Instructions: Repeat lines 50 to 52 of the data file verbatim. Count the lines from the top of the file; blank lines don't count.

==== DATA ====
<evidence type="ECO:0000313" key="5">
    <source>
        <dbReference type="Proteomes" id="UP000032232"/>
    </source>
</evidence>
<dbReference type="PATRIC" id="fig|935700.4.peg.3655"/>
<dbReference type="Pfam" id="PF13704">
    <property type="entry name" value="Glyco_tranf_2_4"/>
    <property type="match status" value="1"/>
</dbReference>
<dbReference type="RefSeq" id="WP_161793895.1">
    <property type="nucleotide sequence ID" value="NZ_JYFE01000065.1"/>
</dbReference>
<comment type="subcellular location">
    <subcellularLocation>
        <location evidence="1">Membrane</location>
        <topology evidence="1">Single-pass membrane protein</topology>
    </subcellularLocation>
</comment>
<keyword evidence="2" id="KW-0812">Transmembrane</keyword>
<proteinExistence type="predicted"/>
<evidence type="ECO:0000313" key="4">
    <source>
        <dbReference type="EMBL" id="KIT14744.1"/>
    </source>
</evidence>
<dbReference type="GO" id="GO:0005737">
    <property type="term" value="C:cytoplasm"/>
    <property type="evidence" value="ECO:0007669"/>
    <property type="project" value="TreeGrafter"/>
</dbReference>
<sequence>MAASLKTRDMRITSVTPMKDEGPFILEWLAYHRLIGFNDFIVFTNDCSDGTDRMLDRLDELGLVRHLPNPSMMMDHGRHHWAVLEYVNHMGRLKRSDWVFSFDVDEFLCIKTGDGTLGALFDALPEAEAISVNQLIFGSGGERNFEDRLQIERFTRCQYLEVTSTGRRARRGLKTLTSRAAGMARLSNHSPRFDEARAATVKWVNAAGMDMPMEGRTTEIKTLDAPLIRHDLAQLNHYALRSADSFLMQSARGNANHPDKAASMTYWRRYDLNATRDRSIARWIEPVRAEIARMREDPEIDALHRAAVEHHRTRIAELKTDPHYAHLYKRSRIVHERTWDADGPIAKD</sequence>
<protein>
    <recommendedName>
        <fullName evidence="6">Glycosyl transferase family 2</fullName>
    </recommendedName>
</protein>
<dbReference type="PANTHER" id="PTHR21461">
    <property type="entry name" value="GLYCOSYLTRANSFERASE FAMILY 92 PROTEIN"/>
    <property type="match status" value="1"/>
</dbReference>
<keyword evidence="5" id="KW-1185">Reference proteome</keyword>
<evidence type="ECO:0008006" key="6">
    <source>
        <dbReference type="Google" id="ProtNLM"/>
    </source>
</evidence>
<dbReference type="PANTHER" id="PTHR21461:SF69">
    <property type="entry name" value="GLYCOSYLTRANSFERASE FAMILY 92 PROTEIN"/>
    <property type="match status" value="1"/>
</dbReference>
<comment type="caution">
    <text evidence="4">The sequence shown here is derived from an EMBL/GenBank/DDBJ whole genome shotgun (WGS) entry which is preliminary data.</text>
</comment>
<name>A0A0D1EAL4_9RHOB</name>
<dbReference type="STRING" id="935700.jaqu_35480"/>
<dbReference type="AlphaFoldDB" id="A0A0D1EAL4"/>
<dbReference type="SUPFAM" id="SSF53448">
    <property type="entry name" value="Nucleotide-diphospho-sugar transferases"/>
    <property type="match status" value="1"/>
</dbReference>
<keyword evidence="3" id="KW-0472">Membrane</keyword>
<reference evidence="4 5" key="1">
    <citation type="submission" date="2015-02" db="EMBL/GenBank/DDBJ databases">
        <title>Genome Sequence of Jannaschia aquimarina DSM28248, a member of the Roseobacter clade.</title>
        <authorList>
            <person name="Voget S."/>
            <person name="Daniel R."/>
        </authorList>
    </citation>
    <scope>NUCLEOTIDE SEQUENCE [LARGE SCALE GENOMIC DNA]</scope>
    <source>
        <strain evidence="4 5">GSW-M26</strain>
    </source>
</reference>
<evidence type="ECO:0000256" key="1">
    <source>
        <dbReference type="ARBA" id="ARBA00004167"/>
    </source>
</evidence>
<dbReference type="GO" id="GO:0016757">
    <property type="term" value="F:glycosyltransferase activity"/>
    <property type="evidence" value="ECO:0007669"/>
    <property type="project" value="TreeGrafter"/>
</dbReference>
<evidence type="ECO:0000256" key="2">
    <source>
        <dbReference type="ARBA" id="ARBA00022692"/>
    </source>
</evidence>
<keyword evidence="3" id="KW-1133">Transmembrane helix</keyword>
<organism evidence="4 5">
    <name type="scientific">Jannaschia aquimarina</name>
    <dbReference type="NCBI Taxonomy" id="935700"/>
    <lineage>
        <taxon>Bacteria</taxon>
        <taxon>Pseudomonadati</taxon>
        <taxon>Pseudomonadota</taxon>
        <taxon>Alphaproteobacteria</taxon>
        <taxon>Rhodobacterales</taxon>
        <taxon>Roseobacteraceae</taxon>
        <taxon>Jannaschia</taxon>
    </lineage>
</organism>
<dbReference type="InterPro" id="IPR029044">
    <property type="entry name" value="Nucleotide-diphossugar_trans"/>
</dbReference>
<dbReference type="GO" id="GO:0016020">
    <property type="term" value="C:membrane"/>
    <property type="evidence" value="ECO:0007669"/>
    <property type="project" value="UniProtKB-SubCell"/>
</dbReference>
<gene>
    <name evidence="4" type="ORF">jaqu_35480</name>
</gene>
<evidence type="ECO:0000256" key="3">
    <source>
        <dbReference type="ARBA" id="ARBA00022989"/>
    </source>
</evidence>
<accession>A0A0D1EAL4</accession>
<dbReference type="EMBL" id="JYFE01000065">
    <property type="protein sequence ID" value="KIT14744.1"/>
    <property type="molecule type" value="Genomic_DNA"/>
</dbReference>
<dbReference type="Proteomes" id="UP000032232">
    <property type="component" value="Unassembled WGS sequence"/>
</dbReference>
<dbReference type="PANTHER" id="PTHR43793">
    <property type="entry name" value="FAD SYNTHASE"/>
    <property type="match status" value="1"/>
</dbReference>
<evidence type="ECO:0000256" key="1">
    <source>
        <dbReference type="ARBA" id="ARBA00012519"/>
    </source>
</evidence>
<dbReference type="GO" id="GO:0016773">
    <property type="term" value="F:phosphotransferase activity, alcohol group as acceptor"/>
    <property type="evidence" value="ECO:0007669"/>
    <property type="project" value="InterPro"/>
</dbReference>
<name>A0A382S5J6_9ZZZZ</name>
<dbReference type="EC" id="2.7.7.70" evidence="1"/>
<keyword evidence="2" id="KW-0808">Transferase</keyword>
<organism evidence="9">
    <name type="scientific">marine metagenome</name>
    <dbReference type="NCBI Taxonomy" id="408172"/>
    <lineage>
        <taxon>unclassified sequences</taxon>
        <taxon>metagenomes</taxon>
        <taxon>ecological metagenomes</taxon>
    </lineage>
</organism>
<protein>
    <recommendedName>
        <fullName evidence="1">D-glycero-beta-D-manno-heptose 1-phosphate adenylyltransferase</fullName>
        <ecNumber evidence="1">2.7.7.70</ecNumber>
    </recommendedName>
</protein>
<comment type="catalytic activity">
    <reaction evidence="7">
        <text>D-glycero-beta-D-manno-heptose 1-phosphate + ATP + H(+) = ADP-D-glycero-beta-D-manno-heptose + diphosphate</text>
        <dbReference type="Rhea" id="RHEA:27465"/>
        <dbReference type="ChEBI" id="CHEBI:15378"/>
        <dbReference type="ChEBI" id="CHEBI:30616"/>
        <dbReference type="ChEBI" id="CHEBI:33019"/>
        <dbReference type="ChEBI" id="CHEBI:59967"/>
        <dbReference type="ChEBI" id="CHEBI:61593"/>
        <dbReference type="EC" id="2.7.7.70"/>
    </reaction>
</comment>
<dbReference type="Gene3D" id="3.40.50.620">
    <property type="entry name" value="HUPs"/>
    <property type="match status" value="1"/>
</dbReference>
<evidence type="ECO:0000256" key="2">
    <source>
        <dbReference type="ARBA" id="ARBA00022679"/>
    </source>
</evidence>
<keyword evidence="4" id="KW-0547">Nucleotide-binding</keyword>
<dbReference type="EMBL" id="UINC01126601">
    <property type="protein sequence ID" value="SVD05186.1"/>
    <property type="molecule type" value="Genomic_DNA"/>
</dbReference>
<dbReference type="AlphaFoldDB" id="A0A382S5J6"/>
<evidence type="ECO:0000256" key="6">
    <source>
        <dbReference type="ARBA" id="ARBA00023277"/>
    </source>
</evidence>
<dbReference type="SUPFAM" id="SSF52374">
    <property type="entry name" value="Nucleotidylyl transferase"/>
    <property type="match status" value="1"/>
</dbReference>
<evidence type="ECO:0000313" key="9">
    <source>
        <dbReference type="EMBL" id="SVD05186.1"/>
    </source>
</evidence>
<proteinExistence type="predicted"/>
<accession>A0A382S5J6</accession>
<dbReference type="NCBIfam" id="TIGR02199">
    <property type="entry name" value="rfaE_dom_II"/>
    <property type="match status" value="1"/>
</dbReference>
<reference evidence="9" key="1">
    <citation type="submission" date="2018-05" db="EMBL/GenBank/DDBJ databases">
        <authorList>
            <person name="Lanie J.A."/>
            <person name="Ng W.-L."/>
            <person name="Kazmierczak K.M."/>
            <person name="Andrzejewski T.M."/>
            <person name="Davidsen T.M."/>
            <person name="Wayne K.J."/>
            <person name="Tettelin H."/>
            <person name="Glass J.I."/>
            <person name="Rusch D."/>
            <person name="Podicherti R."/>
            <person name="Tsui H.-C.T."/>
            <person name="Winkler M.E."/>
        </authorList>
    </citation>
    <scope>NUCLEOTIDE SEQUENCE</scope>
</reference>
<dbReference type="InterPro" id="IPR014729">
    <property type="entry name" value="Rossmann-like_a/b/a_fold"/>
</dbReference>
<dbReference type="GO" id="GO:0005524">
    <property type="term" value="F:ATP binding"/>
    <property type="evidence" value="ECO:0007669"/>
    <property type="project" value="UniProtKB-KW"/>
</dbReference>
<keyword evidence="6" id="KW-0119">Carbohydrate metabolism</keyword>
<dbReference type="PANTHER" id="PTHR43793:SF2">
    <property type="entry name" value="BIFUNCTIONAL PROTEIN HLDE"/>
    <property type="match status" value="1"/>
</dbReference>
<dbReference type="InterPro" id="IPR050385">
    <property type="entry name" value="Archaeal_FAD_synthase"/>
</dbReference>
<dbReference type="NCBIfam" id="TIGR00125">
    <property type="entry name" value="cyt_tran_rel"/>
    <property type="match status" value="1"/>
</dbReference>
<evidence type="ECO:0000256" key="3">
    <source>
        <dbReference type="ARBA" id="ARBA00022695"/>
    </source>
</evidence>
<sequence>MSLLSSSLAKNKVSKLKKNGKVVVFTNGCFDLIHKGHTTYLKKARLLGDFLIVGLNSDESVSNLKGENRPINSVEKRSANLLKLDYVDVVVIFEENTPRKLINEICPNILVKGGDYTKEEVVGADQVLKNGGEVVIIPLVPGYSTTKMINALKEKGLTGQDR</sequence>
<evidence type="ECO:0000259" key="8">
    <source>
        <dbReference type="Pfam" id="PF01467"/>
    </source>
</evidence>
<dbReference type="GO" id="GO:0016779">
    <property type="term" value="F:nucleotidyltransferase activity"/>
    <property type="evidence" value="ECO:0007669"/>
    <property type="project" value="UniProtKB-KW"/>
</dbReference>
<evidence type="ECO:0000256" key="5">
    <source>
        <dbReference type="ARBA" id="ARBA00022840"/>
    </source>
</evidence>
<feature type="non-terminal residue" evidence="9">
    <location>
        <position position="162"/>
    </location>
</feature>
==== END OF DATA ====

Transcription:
    <property type="match status" value="1"/>
</dbReference>
<comment type="caution">